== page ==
Fiction – paperback; Allen & Unwin; 288 pages; 2015.
“If a separated man — about to be divorced — is in possession of a good fortune, must he be in want of a new wife?”
So begins Susan Johnson‘s The Landing, which tells the story of a well-to-do, good-looking 55-year-old man trying to recalibrate his life after his wife leaves him for a woman.
Jonathan Lott is scared of being alone, but he can’t quite believe that his marriage is over. Seeking solitude — and a place to lick his wounds — he spends as much time as he can at the couple’s holiday home at The Landing, 150km north of Brisbane.
But in this quiet lakeside community — with just a few streetlights, a couple of bitumen roads, no reticulated water or sewage and patchy mobile phone coverage — Jonathan’s comings and goings are witnessed (and commented upon) by the locals who live there.
What results is a relatively lighthearted story that is essentially a comedy of manners — when is it socially acceptable to start dating again after you’ve separated, for instance — that focuses not just on Jonathan’s lacklustre love life but the lives and loves of pretty much everyone living in this rural backwater, including: Penny Collins, her demanding and elderly French mother Marie and her shallow and narcissistic daughter Scarlet; Sylv, who runs the only shop in town; Paul Raymond, who leaves his wife to shack up with the much younger Scarlet; Gordie, the Glaswegian doctor, and his pretty daughter Anna; and Giselle, a seven-year-old girl from an impoverished background who roams The Landing in search of company.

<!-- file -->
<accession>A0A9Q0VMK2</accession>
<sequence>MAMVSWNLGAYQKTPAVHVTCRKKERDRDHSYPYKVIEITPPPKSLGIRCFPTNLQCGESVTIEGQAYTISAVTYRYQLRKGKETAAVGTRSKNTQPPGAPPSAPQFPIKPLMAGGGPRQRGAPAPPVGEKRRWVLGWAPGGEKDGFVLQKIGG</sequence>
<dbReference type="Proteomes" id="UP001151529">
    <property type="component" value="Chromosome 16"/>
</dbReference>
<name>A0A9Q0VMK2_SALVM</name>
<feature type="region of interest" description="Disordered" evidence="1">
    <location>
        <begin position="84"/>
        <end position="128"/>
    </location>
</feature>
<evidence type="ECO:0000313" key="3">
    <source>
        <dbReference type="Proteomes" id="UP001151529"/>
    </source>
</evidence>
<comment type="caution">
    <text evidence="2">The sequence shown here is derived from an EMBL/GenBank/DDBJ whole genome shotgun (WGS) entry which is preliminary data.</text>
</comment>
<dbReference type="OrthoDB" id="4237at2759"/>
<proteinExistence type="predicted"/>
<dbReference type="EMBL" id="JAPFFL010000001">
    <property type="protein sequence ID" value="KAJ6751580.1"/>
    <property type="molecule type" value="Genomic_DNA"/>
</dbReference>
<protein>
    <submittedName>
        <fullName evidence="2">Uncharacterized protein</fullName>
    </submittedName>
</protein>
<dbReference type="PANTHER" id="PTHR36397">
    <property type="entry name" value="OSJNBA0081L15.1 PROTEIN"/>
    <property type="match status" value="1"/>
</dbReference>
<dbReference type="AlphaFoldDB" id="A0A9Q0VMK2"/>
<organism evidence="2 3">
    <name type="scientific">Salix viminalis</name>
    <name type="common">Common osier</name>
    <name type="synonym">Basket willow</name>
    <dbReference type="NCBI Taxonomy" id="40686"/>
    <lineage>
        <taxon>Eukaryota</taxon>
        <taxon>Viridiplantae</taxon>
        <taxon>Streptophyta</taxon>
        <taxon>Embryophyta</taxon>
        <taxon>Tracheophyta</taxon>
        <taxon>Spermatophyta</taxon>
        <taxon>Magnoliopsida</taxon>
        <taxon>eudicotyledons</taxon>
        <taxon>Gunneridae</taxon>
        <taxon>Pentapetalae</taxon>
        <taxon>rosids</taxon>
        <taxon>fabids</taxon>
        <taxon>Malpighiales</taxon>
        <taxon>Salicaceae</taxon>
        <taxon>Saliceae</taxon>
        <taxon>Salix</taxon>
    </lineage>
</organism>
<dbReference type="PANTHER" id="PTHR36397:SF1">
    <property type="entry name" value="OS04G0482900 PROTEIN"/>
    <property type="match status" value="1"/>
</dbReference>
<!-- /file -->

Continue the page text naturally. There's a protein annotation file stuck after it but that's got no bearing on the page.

The complex nature of love
The narrative comprises multiple, interleaved layers that to unpick it would be like peeling an onion. But the real strength of this novel lies in Johnson’s ability to capture the nitty-gritty of people’s lives, the often complicated relationships and tensions between different generations of the one family, and the complex nature of love in all its many forms — romantic, sexual and familial.
The frailties of the human heart are captured with insight and delicacy, lifting this story from the bog standard romance the cover might suggest, to one that is full of nuance and humour and moments of pitch-perfect clarity. And all the characters, so richly drawn, feel intensely human.
Combined with such eloquent writing — Johnson’s descriptions of the landscape and the wildlife that abounds in The Landing are particularly evocative and lyrical — makes for a superb, effortless read.
I really enjoyed The Landing, but in the spirit of transparency should point out I know the author. Indeed, we had lunch together when she was en route to Paris to begin working on the edits of this novel. I ended up buying my copy when I went to Australia last year — and couldn’t wait to read it.
For another take on this novel, please see Lisa’s review.
Unfortunately The Landing hasn’t been published in the UK, but you can order a copy via the Book Depository.